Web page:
Electronic and electrical equipment requires robust protection. A durable enclosure is vital to its safety so a designer will need to address several key considerations when building an effective enclosure.
When designing a complex network of electrical and electronic components, most of the time an enclosure is something of an afterthought. After all, it is simply a box that houses components, connections, wiring, controls units and other equipment – what a development engineer calls “the important stuff”.
Sadly, this is a misconception that leads to failure – especially if important design considerations are forgotten or unfulfilled. Although enclosures can seem like a non-critical element in system design, a failure to secure the equipment can result in a build-up of moisture or dirt, a drastic change in temperature and poor ventilation.
Keeping it cool
When designing a heat management system for an enclosure, manufacturers must account for external temperature fluctuations such as solar gain – heat from the sun. In addition, electrical and electronic equipment can generate significant heat inside the cabinet as a by-product of operation, known as losses. Failing to safely remove these losses will increase the temperature inside the enclosure and could adversely affect its contents.
One option is passive cooling, a method that uses convection to distribute heat from a higher to a lower temperature area. To do this, enclosures must be designed with strategically placed vents that replace the hot air inside with cooler, external air.
However, the feasibility of passive cooling depends on its environment, and the ambient temperature surrounding the enclosure must remain lower than the air inside it. Additional air filters may also be required to prevent dust or dirt from infiltrating the enclosure. Instead, design engineers may choose active cooling by installing heat exchangers or air conditioners to cool the air inside the enclosure.
Following the rules
For an enclosure to comply with local guidelines, manufacturers must consider its end destination. The International Electrotechnical Commission (IEC) 60529 Specification for ingress protection (IP) is for countries following this standard, whereas for the European market the applicable EN standard should be followed.
Understanding these regulations can be daunting, which is why manufacturers should work alongside their customers to advise on the most effective solution. If the IP rating is too high, for example, it will place tighter opening restrictions on the enclosure’s panel which restricts ventilation.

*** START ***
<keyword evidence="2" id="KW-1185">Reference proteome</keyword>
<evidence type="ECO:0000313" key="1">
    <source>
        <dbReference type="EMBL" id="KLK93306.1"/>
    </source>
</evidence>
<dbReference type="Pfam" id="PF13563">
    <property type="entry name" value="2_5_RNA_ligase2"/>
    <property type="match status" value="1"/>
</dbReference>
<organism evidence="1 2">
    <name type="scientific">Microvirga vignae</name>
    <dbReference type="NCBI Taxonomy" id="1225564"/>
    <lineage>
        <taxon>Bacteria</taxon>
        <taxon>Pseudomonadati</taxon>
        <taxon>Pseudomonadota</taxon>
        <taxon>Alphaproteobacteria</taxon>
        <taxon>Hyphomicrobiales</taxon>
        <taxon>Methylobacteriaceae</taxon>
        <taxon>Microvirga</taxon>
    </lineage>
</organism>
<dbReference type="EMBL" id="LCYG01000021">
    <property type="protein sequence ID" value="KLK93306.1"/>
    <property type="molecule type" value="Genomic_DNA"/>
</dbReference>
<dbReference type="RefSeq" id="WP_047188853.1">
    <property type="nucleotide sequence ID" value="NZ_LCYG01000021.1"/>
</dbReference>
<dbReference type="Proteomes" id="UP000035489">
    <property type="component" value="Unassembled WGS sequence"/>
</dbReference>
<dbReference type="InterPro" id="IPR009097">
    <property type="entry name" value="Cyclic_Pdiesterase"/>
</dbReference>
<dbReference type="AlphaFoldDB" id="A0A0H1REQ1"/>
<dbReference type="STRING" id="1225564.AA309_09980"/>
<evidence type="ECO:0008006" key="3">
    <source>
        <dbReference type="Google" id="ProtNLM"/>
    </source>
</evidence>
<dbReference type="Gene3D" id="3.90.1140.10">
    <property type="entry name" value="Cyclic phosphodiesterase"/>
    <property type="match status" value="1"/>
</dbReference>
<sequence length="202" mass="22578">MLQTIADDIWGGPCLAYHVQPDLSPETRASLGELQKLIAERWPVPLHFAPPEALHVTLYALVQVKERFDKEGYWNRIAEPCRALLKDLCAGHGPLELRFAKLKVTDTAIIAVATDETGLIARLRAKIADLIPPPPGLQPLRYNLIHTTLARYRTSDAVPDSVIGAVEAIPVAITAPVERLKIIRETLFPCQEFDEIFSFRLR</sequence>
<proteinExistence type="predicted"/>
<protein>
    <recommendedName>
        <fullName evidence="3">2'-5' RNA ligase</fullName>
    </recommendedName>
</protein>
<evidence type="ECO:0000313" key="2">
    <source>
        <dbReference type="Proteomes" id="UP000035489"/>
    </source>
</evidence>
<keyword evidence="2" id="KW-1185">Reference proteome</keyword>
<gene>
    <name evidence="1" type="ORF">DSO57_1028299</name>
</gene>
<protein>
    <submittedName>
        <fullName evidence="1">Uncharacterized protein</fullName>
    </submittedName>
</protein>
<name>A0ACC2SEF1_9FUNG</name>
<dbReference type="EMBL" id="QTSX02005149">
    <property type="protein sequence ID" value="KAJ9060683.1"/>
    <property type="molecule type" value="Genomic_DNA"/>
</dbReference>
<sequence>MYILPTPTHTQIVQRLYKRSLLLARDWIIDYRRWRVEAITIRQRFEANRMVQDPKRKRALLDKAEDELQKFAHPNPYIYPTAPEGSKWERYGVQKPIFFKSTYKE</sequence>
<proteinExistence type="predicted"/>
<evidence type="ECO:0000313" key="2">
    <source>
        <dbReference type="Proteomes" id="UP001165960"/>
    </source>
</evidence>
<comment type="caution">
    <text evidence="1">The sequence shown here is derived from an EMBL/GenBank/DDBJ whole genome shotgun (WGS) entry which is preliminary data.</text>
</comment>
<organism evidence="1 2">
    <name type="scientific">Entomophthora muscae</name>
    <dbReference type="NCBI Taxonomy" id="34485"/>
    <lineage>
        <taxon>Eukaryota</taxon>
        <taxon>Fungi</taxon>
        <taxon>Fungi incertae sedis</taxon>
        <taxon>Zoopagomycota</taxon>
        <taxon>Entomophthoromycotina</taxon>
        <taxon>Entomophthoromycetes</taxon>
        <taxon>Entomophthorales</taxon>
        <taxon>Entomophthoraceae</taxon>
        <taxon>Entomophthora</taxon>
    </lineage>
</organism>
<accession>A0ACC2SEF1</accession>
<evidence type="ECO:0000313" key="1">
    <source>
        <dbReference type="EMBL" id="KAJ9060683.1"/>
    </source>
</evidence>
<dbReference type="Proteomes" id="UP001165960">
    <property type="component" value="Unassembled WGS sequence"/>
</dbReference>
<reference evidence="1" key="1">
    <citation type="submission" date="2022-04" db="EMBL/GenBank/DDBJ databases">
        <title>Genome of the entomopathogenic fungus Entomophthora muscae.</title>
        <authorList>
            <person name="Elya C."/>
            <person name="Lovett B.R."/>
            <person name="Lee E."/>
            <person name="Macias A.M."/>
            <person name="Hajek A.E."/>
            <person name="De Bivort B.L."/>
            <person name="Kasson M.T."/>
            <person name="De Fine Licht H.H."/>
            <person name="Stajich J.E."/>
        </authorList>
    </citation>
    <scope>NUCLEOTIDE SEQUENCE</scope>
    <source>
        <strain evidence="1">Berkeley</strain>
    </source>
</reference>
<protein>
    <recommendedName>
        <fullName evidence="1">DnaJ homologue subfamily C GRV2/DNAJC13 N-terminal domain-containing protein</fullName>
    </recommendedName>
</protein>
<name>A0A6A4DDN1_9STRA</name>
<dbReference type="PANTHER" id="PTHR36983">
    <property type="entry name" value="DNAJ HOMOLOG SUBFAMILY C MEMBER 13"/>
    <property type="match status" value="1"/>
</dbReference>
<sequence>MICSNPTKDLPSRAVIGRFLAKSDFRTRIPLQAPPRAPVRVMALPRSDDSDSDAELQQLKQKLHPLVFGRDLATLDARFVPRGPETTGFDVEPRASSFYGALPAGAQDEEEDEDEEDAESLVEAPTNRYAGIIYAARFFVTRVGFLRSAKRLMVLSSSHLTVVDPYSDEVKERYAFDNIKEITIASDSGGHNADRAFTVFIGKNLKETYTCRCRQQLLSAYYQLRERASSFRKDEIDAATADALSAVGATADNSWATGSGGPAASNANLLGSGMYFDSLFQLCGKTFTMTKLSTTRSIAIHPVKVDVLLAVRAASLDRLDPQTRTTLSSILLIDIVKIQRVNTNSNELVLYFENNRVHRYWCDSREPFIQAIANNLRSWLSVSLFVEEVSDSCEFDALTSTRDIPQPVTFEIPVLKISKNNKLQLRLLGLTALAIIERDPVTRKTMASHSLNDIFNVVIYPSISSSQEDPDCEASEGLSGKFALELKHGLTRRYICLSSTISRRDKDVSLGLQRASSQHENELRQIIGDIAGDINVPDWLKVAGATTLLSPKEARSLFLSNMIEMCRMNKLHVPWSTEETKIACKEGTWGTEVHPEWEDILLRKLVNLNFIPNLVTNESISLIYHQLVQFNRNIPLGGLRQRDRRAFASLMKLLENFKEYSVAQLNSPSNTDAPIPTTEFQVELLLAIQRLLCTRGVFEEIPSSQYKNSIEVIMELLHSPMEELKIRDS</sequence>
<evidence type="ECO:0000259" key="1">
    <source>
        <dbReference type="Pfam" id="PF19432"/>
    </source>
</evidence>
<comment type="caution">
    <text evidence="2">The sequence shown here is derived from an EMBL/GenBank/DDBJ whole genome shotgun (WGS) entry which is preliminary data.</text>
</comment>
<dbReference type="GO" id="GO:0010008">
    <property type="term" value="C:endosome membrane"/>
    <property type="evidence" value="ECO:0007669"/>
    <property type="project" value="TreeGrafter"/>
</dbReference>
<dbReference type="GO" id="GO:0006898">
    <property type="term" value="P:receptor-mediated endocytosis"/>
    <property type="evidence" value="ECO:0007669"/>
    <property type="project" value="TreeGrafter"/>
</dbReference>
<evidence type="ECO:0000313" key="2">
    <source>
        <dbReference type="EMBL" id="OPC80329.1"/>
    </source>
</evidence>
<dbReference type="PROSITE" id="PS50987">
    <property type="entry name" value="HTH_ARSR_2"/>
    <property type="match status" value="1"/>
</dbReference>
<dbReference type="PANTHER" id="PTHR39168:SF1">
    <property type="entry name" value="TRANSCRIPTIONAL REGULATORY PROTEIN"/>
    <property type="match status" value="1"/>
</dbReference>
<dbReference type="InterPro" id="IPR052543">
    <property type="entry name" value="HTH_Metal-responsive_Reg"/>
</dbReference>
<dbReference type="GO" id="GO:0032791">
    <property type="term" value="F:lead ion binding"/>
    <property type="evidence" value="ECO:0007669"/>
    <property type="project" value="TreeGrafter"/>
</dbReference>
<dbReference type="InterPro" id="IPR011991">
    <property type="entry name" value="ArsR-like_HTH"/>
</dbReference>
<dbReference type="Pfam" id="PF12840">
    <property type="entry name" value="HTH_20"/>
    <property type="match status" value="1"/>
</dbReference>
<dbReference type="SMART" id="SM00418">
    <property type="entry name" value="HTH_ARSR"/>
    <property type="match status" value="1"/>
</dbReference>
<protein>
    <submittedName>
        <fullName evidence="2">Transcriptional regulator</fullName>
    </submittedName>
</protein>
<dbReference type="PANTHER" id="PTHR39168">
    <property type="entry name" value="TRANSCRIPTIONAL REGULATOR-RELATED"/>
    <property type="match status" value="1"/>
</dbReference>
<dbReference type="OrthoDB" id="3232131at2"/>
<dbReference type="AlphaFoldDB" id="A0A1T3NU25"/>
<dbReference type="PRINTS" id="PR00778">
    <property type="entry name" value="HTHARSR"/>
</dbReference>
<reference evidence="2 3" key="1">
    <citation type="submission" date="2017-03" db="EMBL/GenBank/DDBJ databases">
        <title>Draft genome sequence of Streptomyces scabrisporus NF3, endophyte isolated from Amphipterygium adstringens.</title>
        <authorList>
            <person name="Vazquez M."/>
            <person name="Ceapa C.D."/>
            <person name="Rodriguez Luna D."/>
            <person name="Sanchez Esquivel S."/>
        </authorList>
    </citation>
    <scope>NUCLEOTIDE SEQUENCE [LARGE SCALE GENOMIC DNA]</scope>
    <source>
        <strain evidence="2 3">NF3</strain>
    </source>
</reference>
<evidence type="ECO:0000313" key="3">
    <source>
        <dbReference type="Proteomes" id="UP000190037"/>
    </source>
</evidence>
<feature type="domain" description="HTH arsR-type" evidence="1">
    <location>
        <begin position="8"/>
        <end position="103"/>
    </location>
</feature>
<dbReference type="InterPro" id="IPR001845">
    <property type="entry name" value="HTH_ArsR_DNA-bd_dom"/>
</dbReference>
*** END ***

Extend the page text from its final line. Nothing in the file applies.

Enclosures should only be opened using a key or tool, and when all live parts are disconnected. Installing a viewing window reduces the need to access inside the enclosure. Other safety features include interlocking the enclosure door with a disconnecting device to prevent direct human contact with the equipment, should the door need be opened.
It’s a matter of materials
Of the numerous materials available for enclosure construction, each offers its own protective benefits. Whilst painted carbon steel is the most cost-effective metallic choice, it has limited resistance to solvents, alkalis and acids and is thus best suited to indoor applications.
Stainless steel provides a much higher resistance, and variants such as grade 316 are specified in industries that require resistance to chemical attack, such as pharmaceutical manufacturing, which must avoid excessive metallic contamination. As the material has better resistance against sulphates, seawater and high temperatures, we recommend this type of steel as the preferred choice for both indoor and outdoor applications.
Away from metals, fiberglass is a lighter weight choice, making it suitable for wall- or pole-mounted installations. As fiberglass is not conductive, any open circuit would stay safely inside the enclosure and current wouldn’t be transmitted through the material. The conductivity offered by a metallic enclosure enables it to be ground-connected to reduce the risk of electrical shock should an exposed conductor come into contact with the enclosure.
Ultimately, designers should never underestimate the value of enclosure materials. They may seem like just a box, but enclosures play a vital part in equipment protection and their design should be carefully considered.
Power resistor enclosures
Design engineers as well as resistor end-users across various industries need to understand the requirements of their power resistor enclosure, which provides a number of functions, including protection from harsh weather conditions, cooling, and preserving the safety of the public. Each of these specifications will vary, depending on the exact client requirements and the components they purchase; nevertheless, a full understanding is crucial to the design phase.
There are several key questions that must be answered to design and manufacture an effective enclosure that meets the required specifications. These will cover the final resistor environment, industry challenges, aesthetic considerations, health and safety, and choices around shipping and installation. By thinking about these points early, the final product can be designed to meet each and every requirement.
“We, at Cressall Resistors, produced an infographic to provide design engineers, as well as end users, with a checklist of things to consider when they are planning their resistor and corresponding enclosure,” said Andrew Keith, engineering director at Cressall Resistors. “Sometimes enclosures can be left as an afterthought, but this will rarely achieve the most efficient, advantageous solution. Thinking about the enclosure at the same time as designing the resistor is crucial to ensuring the final product will meet all the requirements, reducing the risk of compromises having to be made.”
By Andrew Keith, Product Development Director, Cressall Resistors